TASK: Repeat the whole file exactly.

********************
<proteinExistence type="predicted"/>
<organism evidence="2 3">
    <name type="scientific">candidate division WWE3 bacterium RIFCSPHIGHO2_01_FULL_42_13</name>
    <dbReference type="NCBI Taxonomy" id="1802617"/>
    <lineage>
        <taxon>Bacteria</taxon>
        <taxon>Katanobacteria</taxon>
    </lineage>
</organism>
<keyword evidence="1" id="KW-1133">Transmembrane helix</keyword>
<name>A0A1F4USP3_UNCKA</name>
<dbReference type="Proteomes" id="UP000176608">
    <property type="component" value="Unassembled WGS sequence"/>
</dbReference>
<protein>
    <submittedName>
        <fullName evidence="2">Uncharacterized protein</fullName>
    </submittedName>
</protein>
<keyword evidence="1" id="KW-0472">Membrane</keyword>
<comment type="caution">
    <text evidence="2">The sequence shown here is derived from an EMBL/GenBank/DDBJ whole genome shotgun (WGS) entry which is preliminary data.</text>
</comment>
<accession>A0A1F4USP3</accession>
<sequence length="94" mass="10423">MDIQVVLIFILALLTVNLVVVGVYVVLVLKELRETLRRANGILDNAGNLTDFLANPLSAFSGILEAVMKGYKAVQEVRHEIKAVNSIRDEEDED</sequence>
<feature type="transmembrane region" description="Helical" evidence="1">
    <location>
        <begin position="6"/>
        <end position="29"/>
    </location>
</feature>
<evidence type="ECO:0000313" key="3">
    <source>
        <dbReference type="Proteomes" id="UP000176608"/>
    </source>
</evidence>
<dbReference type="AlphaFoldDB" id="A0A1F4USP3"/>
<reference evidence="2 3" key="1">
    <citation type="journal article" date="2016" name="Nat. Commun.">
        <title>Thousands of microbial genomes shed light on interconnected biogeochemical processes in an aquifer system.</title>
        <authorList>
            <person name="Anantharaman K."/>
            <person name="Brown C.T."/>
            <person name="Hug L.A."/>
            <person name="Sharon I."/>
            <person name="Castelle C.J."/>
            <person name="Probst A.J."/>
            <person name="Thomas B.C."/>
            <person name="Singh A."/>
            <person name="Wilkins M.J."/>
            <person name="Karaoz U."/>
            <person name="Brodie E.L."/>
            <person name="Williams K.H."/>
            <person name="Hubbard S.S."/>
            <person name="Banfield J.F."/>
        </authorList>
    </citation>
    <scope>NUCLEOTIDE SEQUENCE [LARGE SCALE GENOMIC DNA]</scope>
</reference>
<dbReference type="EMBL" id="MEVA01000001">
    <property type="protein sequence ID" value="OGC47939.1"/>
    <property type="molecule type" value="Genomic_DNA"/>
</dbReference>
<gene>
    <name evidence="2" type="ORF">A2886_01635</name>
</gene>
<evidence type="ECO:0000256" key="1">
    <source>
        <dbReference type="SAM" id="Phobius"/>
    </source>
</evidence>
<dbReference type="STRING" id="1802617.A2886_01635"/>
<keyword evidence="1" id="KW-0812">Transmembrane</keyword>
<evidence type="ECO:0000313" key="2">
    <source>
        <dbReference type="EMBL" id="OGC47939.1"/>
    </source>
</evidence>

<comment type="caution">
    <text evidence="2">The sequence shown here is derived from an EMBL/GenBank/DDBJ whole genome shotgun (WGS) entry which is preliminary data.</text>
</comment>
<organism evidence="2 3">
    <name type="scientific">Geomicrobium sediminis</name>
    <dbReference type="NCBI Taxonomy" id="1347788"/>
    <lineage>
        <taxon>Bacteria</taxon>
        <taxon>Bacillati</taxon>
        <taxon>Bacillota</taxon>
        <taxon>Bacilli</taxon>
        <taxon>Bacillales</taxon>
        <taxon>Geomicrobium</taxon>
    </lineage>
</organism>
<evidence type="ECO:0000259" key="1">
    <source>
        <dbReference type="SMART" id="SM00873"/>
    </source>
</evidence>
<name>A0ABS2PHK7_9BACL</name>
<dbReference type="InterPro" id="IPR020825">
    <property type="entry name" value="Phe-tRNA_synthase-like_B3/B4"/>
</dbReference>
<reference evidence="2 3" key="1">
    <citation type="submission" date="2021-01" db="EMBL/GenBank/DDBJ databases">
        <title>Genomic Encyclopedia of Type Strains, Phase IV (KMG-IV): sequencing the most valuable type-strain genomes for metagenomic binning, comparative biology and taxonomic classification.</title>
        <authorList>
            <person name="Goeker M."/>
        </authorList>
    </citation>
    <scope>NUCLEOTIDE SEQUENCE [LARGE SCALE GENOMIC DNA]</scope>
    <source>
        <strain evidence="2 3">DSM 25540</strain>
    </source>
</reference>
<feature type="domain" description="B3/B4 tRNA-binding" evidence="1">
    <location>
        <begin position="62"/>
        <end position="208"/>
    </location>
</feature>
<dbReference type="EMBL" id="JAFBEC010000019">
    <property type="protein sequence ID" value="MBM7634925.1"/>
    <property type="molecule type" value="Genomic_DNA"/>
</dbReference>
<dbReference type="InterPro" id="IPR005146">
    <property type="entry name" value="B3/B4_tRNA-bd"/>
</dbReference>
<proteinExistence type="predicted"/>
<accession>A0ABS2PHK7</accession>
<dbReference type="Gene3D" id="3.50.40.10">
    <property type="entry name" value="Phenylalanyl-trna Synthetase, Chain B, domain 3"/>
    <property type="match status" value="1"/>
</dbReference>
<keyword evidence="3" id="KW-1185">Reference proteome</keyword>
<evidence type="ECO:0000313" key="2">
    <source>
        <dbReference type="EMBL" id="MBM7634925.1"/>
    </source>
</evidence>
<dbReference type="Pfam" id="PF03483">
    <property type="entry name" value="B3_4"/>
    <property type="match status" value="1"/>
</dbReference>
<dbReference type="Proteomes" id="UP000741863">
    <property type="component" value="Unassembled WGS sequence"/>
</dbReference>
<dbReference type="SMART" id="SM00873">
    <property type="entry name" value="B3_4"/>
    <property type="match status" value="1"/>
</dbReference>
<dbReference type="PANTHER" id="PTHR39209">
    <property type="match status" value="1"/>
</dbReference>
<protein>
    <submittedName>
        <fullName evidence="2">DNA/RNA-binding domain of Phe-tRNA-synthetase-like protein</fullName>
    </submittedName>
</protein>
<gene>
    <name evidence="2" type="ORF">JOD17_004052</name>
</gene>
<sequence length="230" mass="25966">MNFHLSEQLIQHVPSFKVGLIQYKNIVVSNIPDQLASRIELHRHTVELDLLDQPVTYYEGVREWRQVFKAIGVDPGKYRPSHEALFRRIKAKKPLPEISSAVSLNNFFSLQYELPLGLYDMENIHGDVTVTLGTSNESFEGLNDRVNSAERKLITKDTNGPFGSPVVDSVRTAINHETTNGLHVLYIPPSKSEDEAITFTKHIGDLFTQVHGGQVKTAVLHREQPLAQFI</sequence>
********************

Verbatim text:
<proteinExistence type="predicted"/>
<organism evidence="2 3">
    <name type="scientific">candidate division WWE3 bacterium RIFCSPHIGHO2_01_FULL_42_13</name>
    <dbReference type="NCBI Taxonomy" id="1802617"/>
    <lineage>
        <taxon>Bacteria</taxon>
        <taxon>Katanobacteria</taxon>
    </lineage>
</organism>
<keyword evidence="1" id="KW-1133">Transmembrane helix</keyword>
<name>A0A1F4USP3_UNCKA</name>
<dbReference type="Proteomes" id="UP000176608">
    <property type="component" value="Unassembled WGS sequence"/>
</dbReference>
<protein>
    <submittedName>
        <fullName evidence="2">Uncharacterized protein</fullName>
    </submittedName>
</protein>
<keyword evidence="1" id="KW-0472">Membrane</keyword>
<comment type="caution">
    <text evidence="2">The sequence shown here is derived from an EMBL/GenBank/DDBJ whole genome shotgun (WGS) entry which is preliminary data.</text>
</comment>
<accession>A0A1F4USP3</accession>
<sequence length="94" mass="10423">MDIQVVLIFILALLTVNLVVVGVYVVLVLKELRETLRRANGILDNAGNLTDFLANPLSAFSGILEAVMKGYKAVQEVRHEIKAVNSIRDEEDED</sequence>
<feature type="transmembrane region" description="Helical" evidence="1">
    <location>
        <begin position="6"/>
        <end position="29"/>
    </location>
</feature>
<evidence type="ECO:0000313" key="3">
    <source>
        <dbReference type="Proteomes" id="UP000176608"/>
    </source>
</evidence>
<dbReference type="AlphaFoldDB" id="A0A1F4USP3"/>
<reference evidence="2 3" key="1">
    <citation type="journal article" date="2016" name="Nat. Commun.">
        <title>Thousands of microbial genomes shed light on interconnected biogeochemical processes in an aquifer system.</title>
        <authorList>
            <person name="Anantharaman K."/>
            <person name="Brown C.T."/>
            <person name="Hug L.A."/>
            <person name="Sharon I."/>
            <person name="Castelle C.J."/>
            <person name="Probst A.J."/>
            <person name="Thomas B.C."/>
            <person name="Singh A."/>
            <person name="Wilkins M.J."/>
            <person name="Karaoz U."/>
            <person name="Brodie E.L."/>
            <person name="Williams K.H."/>
            <person name="Hubbard S.S."/>
            <person name="Banfield J.F."/>
        </authorList>
    </citation>
    <scope>NUCLEOTIDE SEQUENCE [LARGE SCALE GENOMIC DNA]</scope>
</reference>
<dbReference type="EMBL" id="MEVA01000001">
    <property type="protein sequence ID" value="OGC47939.1"/>
    <property type="molecule type" value="Genomic_DNA"/>
</dbReference>
<gene>
    <name evidence="2" type="ORF">A2886_01635</name>
</gene>
<evidence type="ECO:0000256" key="1">
    <source>
        <dbReference type="SAM" id="Phobius"/>
    </source>
</evidence>
<dbReference type="STRING" id="1802617.A2886_01635"/>
<keyword evidence="1" id="KW-0812">Transmembrane</keyword>
<evidence type="ECO:0000313" key="2">
    <source>
        <dbReference type="EMBL" id="OGC47939.1"/>
    </source>
</evidence>

<comment type="caution">
    <text evidence="2">The sequence shown here is derived from an EMBL/GenBank/DDBJ whole genome shotgun (WGS) entry which is preliminary data.</text>
</comment>
<organism evidence="2 3">
    <name type="scientific">Geomicrobium sediminis</name>
    <dbReference type="NCBI Taxonomy" id="1347788"/>
    <lineage>
        <taxon>Bacteria</taxon>
        <taxon>Bacillati</taxon>
        <taxon>Bacillota</taxon>
        <taxon>Bacilli</taxon>
        <taxon>Bacillales</taxon>
        <taxon>Geomicrobium</taxon>
    </lineage>
</organism>
<evidence type="ECO:0000259" key="1">
    <source>
        <dbReference type="SMART" id="SM00873"/>
    </source>
</evidence>
<name>A0ABS2PHK7_9BACL</name>
<dbReference type="InterPro" id="IPR020825">
    <property type="entry name" value="Phe-tRNA_synthase-like_B3/B4"/>
</dbReference>
<reference evidence="2 3" key="1">
    <citation type="submission" date="2021-01" db="EMBL/GenBank/DDBJ databases">
        <title>Genomic Encyclopedia of Type Strains, Phase IV (KMG-IV): sequencing the most valuable type-strain genomes for metagenomic binning, comparative biology and taxonomic classification.</title>
        <authorList>
            <person name="Goeker M."/>
        </authorList>
    </citation>
    <scope>NUCLEOTIDE SEQUENCE [LARGE SCALE GENOMIC DNA]</scope>
    <source>
        <strain evidence="2 3">DSM 25540</strain>
    </source>
</reference>
<feature type="domain" description="B3/B4 tRNA-binding" evidence="1">
    <location>
        <begin position="62"/>
        <end position="208"/>
    </location>
</feature>
<dbReference type="EMBL" id="JAFBEC010000019">
    <property type="protein sequence ID" value="MBM7634925.1"/>
    <property type="molecule type" value="Genomic_DNA"/>
</dbReference>
<dbReference type="InterPro" id="IPR005146">
    <property type="entry name" value="B3/B4_tRNA-bd"/>
</dbReference>
<proteinExistence type="predicted"/>
<accession>A0ABS2PHK7</accession>
<dbReference type="Gene3D" id="3.50.40.10">
    <property type="entry name" value="Phenylalanyl-trna Synthetase, Chain B, domain 3"/>
    <property type="match status" value="1"/>
</dbReference>
<keyword evidence="3" id="KW-1185">Reference proteome</keyword>
<evidence type="ECO:0000313" key="2">
    <source>
        <dbReference type="EMBL" id="MBM7634925.1"/>
    </source>
</evidence>
<dbReference type="Pfam" id="PF03483">
    <property type="entry name" value="B3_4"/>
    <property type="match status" value="1"/>
</dbReference>
<dbReference type="Proteomes" id="UP000741863">
    <property type="component" value="Unassembled WGS sequence"/>
</dbReference>
<dbReference type="SMART" id="SM00873">
    <property type="entry name" value="B3_4"/>
    <property type="match status" value="1"/>
</dbReference>
<dbReference type="PANTHER" id="PTHR39209">
    <property type="match status" value="1"/>
</dbReference>
<protein>
    <submittedName>
        <fullName evidence="2">DNA/RNA-binding domain of Phe-tRNA-synthetase-like protein</fullName>
    </submittedName>
</protein>
<gene>
    <name evidence="2" type="ORF">JOD17_004052</name>
</gene>
<sequence length="230" mass="25966">MNFHLSEQLIQHVPSFKVGLIQYKNIVVSNIPDQLASRIELHRHTVELDLLDQPVTYYEGVREWRQVFKAIGVDPGKYRPSHEALFRRIKAKKPLPEISSAVSLNNFFSLQYELPLGLYDMENIHGDVTVTLGTSNESFEGLNDRVNSAERKLITKDTNGPFGSPVVDSVRTAINHETTNGLHVLYIPPSKSEDEAITFTKHIGDLFTQVHGGQVKTAVLHREQPLAQFI</sequence>